What's next for Danish Design?

Co-written by Steinar Valade-Amland

Danish Design epitomizes love for people and the simple things in life. When we crowdsourced the question: "What is Scandinavian Design" in 2012, it was discovered that designers found the region's design authentic, calm, restrained, uplifting, practical and yet inviting, playful and whimsical. This approach to design is rooted in tradition and in the social and ideological fabric from which Denmark is made. As other countries begin to address this question of design, one might ask, "What's next for Danish design?"

Over the past few decades, the small, 5.5 million member tribe of Denmark has become increasingly international and now consists of ten percent first generation immigrants and boasts a trade-fleet that handles fifteen percent of the worlds shipping cargo.

Through its six innovation centers across the globe, the Danish government supports its industry in harvesting new technologies and establishing new markets for its products and services. Why is it then that the outside world still associates Danish Design with high-end furniture, plastic-brick toys and cutting edge movies?

Denmark has a booming Creative Economy (eleven percent of GNP in 2013), however, the Danish design business consists primarily of small one to three man design offices that are often not able or motivated to grow and become more professional. They also fail to meet the demands of a growing and increasingly discriminating market for design services. More and more Danish companies across all sectors recognize the value added by design, as does the Danish government through increasing investments in the design of new or improved services for their public sector. Yet, the Danish Design sector still seems to be characterized by stagnation.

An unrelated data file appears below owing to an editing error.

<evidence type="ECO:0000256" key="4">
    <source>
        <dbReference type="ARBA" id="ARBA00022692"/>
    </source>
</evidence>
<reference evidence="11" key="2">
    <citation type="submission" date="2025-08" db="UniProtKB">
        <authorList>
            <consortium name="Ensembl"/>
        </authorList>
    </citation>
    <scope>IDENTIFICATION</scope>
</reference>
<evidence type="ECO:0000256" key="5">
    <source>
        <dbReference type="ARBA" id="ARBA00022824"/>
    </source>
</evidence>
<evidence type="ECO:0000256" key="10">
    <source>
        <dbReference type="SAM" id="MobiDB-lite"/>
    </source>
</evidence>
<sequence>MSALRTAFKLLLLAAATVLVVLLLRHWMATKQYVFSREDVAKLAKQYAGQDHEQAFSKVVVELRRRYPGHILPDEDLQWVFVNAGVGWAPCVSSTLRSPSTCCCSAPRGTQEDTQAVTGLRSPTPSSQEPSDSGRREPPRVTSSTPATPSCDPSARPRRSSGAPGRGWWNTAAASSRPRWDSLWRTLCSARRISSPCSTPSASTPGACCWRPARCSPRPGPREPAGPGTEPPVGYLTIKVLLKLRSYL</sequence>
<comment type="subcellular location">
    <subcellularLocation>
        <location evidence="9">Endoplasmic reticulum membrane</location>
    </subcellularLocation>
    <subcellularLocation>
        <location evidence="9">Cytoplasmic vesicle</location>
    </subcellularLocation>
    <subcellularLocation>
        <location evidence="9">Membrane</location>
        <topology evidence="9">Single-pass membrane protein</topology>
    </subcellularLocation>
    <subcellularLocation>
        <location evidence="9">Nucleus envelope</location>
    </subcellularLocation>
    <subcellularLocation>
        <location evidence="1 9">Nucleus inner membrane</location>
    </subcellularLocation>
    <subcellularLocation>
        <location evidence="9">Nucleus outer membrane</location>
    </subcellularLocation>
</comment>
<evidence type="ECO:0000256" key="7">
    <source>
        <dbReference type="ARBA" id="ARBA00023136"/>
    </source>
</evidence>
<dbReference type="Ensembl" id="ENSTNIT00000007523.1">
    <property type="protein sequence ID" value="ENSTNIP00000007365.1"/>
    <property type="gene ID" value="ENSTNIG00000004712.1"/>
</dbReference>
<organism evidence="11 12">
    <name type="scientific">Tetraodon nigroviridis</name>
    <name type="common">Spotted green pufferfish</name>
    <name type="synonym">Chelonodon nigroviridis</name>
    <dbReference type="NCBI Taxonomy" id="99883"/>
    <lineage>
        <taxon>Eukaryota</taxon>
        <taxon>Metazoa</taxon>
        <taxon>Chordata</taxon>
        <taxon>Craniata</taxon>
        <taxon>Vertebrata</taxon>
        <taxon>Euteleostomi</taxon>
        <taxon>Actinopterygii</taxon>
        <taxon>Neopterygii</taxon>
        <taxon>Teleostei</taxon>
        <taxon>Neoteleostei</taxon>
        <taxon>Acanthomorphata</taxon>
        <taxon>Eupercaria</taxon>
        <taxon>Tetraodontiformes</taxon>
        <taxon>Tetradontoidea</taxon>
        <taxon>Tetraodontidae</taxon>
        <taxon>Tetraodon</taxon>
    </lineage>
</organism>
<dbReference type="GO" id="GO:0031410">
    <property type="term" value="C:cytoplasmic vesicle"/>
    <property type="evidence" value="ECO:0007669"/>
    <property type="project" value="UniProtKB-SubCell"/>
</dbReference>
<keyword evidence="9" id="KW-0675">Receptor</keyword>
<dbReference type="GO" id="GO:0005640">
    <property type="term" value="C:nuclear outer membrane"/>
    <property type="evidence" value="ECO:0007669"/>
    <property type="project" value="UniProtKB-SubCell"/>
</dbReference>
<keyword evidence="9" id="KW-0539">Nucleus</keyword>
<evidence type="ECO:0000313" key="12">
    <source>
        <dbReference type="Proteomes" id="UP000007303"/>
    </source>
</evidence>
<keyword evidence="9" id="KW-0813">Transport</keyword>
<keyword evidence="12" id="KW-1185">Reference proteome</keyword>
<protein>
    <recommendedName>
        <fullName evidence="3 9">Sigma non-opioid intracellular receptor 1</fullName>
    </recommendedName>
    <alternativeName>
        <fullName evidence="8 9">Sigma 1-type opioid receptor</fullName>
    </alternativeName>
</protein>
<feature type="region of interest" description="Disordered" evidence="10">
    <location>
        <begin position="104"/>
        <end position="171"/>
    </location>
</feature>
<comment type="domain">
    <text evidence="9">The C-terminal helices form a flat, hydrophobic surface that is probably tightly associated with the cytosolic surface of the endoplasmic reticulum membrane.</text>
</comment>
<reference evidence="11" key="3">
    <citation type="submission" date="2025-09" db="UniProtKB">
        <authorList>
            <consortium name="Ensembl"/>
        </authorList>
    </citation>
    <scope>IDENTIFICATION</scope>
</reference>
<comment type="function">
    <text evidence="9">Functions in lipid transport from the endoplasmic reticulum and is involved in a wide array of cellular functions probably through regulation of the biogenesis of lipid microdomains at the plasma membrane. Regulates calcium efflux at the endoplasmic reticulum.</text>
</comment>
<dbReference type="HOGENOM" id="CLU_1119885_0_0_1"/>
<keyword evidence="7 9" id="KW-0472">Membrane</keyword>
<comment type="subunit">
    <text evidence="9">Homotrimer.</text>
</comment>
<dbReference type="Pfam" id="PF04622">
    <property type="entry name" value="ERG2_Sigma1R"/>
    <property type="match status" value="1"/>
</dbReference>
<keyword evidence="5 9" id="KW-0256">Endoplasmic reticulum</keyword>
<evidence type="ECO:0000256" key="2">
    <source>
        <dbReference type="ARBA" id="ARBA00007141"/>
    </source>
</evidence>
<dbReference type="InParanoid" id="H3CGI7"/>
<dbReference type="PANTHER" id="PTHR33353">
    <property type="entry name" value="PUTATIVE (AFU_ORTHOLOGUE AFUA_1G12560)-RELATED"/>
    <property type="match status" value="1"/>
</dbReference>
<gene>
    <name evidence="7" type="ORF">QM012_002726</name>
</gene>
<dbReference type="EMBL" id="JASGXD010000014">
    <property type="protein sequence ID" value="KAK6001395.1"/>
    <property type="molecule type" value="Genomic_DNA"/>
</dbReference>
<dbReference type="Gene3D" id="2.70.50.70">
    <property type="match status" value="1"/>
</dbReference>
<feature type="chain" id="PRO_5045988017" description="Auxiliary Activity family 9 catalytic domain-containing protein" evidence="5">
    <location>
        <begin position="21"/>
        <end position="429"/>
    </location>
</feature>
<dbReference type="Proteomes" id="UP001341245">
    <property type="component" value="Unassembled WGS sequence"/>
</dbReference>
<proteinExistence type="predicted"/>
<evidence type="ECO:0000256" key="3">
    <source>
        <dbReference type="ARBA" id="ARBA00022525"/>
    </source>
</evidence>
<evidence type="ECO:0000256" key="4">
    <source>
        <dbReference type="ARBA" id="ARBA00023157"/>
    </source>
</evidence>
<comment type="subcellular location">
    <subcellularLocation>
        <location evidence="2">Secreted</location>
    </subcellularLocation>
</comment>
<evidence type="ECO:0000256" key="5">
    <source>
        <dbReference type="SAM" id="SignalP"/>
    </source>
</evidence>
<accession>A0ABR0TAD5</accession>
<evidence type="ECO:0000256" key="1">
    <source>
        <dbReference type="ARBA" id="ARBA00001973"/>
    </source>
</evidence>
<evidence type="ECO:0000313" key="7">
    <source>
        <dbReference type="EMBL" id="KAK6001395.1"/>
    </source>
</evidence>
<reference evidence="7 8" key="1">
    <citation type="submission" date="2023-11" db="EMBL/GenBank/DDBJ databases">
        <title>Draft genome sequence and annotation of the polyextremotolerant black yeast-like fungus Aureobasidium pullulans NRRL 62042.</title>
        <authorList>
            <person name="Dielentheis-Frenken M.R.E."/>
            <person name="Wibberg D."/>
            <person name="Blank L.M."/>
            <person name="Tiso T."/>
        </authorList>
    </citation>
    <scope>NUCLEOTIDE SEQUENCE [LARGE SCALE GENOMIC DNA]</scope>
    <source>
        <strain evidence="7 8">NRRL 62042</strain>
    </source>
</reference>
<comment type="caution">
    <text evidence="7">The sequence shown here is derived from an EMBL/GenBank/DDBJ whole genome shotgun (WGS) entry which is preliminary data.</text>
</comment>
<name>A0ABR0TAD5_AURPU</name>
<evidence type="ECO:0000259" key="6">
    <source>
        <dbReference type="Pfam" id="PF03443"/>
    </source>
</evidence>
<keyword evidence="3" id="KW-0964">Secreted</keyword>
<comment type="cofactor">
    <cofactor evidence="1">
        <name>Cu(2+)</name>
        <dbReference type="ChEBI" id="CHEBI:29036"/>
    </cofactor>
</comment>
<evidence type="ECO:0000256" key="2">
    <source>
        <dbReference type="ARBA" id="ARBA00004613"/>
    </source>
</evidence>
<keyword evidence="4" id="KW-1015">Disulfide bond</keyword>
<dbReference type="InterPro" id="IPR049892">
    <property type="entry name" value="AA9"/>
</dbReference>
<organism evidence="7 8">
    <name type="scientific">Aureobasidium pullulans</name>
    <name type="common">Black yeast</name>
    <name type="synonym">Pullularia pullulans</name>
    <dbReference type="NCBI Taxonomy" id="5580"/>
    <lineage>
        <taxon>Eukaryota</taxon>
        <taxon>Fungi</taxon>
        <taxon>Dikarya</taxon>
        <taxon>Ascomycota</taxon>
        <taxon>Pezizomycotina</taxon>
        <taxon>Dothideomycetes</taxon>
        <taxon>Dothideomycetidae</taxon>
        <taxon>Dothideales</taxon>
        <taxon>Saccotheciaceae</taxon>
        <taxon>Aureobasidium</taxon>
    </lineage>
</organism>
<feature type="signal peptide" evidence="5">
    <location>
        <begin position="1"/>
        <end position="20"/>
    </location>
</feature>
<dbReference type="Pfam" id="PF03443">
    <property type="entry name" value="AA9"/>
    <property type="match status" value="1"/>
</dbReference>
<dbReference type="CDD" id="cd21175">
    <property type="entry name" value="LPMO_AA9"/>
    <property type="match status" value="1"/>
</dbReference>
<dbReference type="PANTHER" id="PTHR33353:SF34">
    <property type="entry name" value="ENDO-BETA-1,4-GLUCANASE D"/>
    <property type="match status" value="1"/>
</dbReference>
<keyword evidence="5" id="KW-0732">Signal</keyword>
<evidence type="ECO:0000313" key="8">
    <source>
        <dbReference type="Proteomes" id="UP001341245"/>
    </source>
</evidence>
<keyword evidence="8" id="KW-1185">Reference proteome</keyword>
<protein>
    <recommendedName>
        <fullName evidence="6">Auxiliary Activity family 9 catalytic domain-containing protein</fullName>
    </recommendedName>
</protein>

A 2009 government study of Danish firms applying design showed that design added ten percent to the companies' revenue, when integrated with the development processes. However, only an extra one percent when integrated with business and innovation strategies. This suggests a seed for possible future opportunities in Danish Design, but this seed needs to be carefully nurtured, in order to grow and prosper.

Skills: In general, design graduates are trained to solve problems by design, however, they are rarely sufficiently skilled to take on roles in complex value chains or understand business case thinking. Hence, design education on the graduate level needs to urgently recognize the need for change and for more comprehensive product development programs.

Structures: Many designers are adverse to the potential oblivion of being part of larger structures - they often see themselves as lone masters and can most likely thrive professionally with this attitude. However, the mismatch between the expectations of large corporations and public sector institutions, and the propositions of micro-sized design agencies continues to increase. Hence, the design industry now needs to quickly consolidate and reinvent their propositions.

Support: The design policies, for which Denmark became a role model and beacon for the rest of Europe and several Asian countries, seem to have been replaced by an expectation of self regulation and other, seemingly more complacent agendas. Policy makers and support agents, such as the Danish Design Centre, must now challenge the current stalemate and launch initiatives that address the future of Danish Design or risk being upstaged by other actors. Actors like KPMG, Accenture and other global consultancies that are offering more comprehensive propositions.

Unless Denmark's aspirations for growth are, once again, taken seriously within the Danish Design community, the Danish Design industry may soon be deemed irrelevant and no longer essential to Denmark.

Its time to address the question of "What's next for Danish Design?" with much more urgency than has been shown in the past decade.

Special thanks to Steinar Valade-Amland for researching and co-writing this article.